The Pitch’s Infinite Playlist Round 1: Brock Wilbur

Infinite Playlist Header Shelby Phelps

The Pitch’s Infinite Playlist. // Illustration by Shelby Phelps

Welcome to The Pitch’s Infinite Playlist, a forever-growing playlist of songs picked by people in KC. View/follow the full playlist on Spotify and you can always go back and check out the full run of articles.

Playlist Guest #1: Brock Wilbur

Who are you and what do you do?
I’m the Editor-in-Chief at The Pitch. A curmudgeonly cheerleader. Just zis guy, you know?

Where can we follow/support you and your work?
Thought you’d never ask! is where we produce great journalism, each and every day of the year. But also check out Caring into the Void, my books, or my dumb little Twitter jokes.

“Song For Clay (Disappear Here)” by Bloc Party
There’s no better explanation for this than to say that I’ve never started a mix CD with anything else. It’s the perfect opening track for anything. Being an adaptation of my favorite book—Less Than Zero—doesn’t hurt. There’s just never been a point in my life, no matter what I’m doing or where I’m living, that the insights of Kele Okereke don’t cut like a knife and kick total ass in equal measure.

“I am trying to be heroic in an age of modernity
I am trying to be heroic, because all around me history sings
So I enjoyed and I devoured flesh and wine and luxury
But in my heart I am lukewarm nothing ever really touches me”

Yes, I feel seen Kele. Stop perceiving me.


“Discoteque” by U2 
I didn’t like music as a kid. I was in piano lessons, that I hated. I kinda liked a few musicals. I enjoyed watching my dad’s oldies cover band play. But I simply did not get the idea of rock music. In the 6th grade, U2 came to Kansas City. My dad took me. It was my first real concert. It was Arrowhead Stadium and it blew my mind. Perhaps more importantly, U2 wishes I would forget this. In the mid-90s, U2 made an album called Pop that was equally a satire of capitalism and mainstream culture as it was a dance-electro album built to be played in clubs. To match the themes of the album, U2 bought the largest digital video stage in history, and put on a tour that nearly bankrupted them. But to be there and bear witness to the absolute height of excess? It’ll never be topped. Also, I was a child and a drunk college girl next to me kept falling onto me and trying to apologize by grabbing my arm and saying cute things. Truly the perfect rock introduction. Anyway, the album and the tour are both things U2 has tried to eradicate from their history—going so far as to re-record the few songs they put on greatest hits albums in very different styles. It remains my favorite U2 album, precisely because it makes them so angry. But my first rock concert and my first time at Arrowhead Stadium as a kid, wrapped into one? Priceless. As you can see from the video below, the entire band emerged from a discoball lemon to start the song. It’s hard to craft a stupider, amazing rock-n-roll madlib than that.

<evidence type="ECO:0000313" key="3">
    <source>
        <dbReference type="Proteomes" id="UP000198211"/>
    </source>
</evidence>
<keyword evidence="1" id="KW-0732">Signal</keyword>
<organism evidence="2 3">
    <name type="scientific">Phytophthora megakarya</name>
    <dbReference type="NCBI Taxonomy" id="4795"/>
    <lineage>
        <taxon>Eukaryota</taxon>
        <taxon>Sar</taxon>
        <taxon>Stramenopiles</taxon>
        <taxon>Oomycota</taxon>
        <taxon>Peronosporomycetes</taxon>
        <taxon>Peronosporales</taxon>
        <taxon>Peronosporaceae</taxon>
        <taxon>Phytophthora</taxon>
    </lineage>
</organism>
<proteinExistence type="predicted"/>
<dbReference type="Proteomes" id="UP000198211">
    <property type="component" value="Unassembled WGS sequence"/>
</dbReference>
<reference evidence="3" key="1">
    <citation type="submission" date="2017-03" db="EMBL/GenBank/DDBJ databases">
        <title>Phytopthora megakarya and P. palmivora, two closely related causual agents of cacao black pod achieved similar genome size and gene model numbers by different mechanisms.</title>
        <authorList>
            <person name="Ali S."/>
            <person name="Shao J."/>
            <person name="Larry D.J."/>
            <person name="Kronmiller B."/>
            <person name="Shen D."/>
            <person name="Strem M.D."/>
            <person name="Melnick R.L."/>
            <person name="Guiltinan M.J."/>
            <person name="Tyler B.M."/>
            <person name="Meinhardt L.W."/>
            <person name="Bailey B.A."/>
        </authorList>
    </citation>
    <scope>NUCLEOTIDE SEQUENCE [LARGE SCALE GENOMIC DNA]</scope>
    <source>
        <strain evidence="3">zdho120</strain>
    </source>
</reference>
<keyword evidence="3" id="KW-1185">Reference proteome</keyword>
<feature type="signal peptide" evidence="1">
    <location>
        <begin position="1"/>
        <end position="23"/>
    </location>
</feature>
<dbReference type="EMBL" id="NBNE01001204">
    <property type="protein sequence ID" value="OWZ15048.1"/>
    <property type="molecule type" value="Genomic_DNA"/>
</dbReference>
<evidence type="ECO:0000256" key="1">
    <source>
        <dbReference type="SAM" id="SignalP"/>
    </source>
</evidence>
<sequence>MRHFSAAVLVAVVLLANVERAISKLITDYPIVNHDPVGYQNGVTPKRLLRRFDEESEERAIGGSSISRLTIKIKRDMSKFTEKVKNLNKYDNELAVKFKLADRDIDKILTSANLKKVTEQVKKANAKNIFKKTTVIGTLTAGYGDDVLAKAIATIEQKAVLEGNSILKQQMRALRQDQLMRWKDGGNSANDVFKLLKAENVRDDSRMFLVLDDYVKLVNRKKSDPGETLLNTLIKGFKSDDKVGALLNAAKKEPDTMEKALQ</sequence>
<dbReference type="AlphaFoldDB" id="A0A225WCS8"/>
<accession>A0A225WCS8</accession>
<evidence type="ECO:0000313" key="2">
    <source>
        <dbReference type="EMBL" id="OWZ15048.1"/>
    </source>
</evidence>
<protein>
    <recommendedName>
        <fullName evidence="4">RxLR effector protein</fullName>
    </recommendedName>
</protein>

“Obstacle 1” by Interpol
In high school, my dad went out of his way to find a way to keep me “in the know” for important music. A few weeks before Interpol’s first album released—for reasons and access I’m still unaware of—he snuck me into a local late night club to see them. I wasn’t age-appropriate to attend. It was on a Wednesday and we lived three hours away. I’d never heard a single song. But my dad was like “We’re going to KC and I think it is going to be important.” And it was. We sat on a balcony and watch an Interpol hiterto unknown by the world play their first album. Afterwards, my dad made me introduce myself to their bass player behind the venue. All around? One of the weirdest best nights of my life—setting up KC as the kind of place where you have the weirdest best nights of your life.

“Romantic Rights” by Death From Above 1979 
When I first moved to KC, my biggest fear was losing my normal three-concert-per-week habit. I just lived at concerts for the last decade of my life. In our first week here, DFA1979 played recordBar. There were 100 people max. The last time I’d seen them, I’d driven to San Diego to see them in a stadium where no one mixed the music right and it just sounded like nothing. Here? I pulled a chair basically up to the stage and no one cared. Afterward, they were working their own merch booth. I’d went from stadium to touchable. Simply the greatest intro for me to KC that things were going to be great here.

“E-Pro” by Beck

My birthday three years back was on the same day Beck played Starlight. I bought tickets for a dozen of my friends? Beck is my like, top 3?, artist. Just ruined my life with what a great show it was. I hope to do it again?

“Killbot 2000” by Murder By Death

No one in the world has c. They were the last show I saw before the pandemic. They’ll probably be the lost show I ever see, in some form. God bless ’em.

“Paranoia Attack” by The Faint 

Omaha created Bright Eyes and 311 and other bands I would tattoo on my body. Nothing more important than The Faint. Their keyboardists’ death was the first thing I saw after leaving the theater for the Sonic The Hedgehog movie. I cried a lot in the parking lot. Anyway, it’s wild that Omaha created the sound of a band (that I would see a dozen times in KC) that defined what the future probably sounds like.

“Actor of Work” by St. Vincent

Look. We know who our next Prince is. All bow down. Also your editor-in-chief is the former face of Guitar Center in national ads. This track hits too close to home haha.

“All My Friends” by LCD Soundsystem 

I started crying while putting this in because of how many of you this song makes me think of. Oh no. Feeling!!!!!!!! WHERE ARE MY FRIENDS TONIGHT!?!?!?!?!?


Categories: Music